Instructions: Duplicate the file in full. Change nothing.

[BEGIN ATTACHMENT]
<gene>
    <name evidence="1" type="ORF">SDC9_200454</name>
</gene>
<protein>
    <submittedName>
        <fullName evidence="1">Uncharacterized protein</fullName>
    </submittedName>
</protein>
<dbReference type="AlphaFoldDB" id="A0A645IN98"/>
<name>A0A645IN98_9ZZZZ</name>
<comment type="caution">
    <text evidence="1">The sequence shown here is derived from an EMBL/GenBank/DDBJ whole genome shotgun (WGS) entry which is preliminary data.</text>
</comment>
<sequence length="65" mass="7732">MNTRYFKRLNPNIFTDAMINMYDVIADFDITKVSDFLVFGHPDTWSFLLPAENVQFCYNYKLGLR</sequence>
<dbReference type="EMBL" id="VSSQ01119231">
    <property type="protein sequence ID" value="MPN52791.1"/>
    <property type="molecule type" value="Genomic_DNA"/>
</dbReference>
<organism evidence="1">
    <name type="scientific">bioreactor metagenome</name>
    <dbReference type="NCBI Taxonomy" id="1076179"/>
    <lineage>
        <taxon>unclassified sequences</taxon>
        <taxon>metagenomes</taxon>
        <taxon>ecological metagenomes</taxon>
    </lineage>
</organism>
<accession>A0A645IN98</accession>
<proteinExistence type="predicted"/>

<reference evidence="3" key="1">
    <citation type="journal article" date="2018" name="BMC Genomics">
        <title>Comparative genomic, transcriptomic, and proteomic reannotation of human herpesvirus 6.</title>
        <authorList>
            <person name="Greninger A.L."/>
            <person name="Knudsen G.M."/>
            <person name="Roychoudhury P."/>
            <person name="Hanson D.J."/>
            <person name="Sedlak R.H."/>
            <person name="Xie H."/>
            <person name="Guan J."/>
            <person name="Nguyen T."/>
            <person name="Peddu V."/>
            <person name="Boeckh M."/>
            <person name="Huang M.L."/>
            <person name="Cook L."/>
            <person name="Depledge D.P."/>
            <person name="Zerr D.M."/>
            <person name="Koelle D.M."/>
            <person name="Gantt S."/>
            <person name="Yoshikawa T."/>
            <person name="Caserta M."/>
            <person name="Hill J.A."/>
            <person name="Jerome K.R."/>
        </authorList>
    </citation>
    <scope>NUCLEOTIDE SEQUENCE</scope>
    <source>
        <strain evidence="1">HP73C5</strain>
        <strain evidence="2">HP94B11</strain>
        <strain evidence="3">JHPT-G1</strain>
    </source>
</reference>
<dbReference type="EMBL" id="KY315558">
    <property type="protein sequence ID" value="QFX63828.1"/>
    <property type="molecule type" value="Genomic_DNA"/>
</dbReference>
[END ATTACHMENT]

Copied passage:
<gene>
    <name evidence="1" type="ORF">SDC9_200454</name>
</gene>
<protein>
    <submittedName>
        <fullName evidence="1">Uncharacterized protein</fullName>
    </submittedName>
</protein>
<dbReference type="AlphaFoldDB" id="A0A645IN98"/>
<name>A0A645IN98_9ZZZZ</name>
<comment type="caution">
    <text evidence="1">The sequence shown here is derived from an EMBL/GenBank/DDBJ whole genome shotgun (WGS) entry which is preliminary data.</text>
</comment>
<sequence length="65" mass="7732">MNTRYFKRLNPNIFTDAMINMYDVIADFDITKVSDFLVFGHPDTWSFLLPAENVQFCYNYKLGLR</sequence>
<dbReference type="EMBL" id="VSSQ01119231">
    <property type="protein sequence ID" value="MPN52791.1"/>
    <property type="molecule type" value="Genomic_DNA"/>
</dbReference>
<organism evidence="1">
    <name type="scientific">bioreactor metagenome</name>
    <dbReference type="NCBI Taxonomy" id="1076179"/>
    <lineage>
        <taxon>unclassified sequences</taxon>
        <taxon>metagenomes</taxon>
        <taxon>ecological metagenomes</taxon>
    </lineage>
</organism>
<accession>A0A645IN98</accession>
<proteinExistence type="predicted"/>

<reference evidence="3" key="1">
    <citation type="journal article" date="2018" name="BMC Genomics">
        <title>Comparative genomic, transcriptomic, and proteomic reannotation of human herpesvirus 6.</title>
        <authorList>
            <person name="Greninger A.L."/>
            <person name="Knudsen G.M."/>
            <person name="Roychoudhury P."/>
            <person name="Hanson D.J."/>
            <person name="Sedlak R.H."/>
            <person name="Xie H."/>
            <person name="Guan J."/>
            <person name="Nguyen T."/>
            <person name="Peddu V."/>
            <person name="Boeckh M."/>
            <person name="Huang M.L."/>
            <person name="Cook L."/>
            <person name="Depledge D.P."/>
            <person name="Zerr D.M."/>
            <person name="Koelle D.M."/>
            <person name="Gantt S."/>
            <person name="Yoshikawa T."/>
            <person name="Caserta M."/>
            <person name="Hill J.A."/>
            <person name="Jerome K.R."/>
        </authorList>
    </citation>
    <scope>NUCLEOTIDE SEQUENCE</scope>
    <source>
        <strain evidence="1">HP73C5</strain>
        <strain evidence="2">HP94B11</strain>
        <strain evidence="3">JHPT-G1</strain>
    </source>
</reference>
<dbReference type="EMBL" id="KY315558">
    <property type="protein sequence ID" value="QFX63828.1"/>
    <property type="molecule type" value="Genomic_DNA"/>
</dbReference>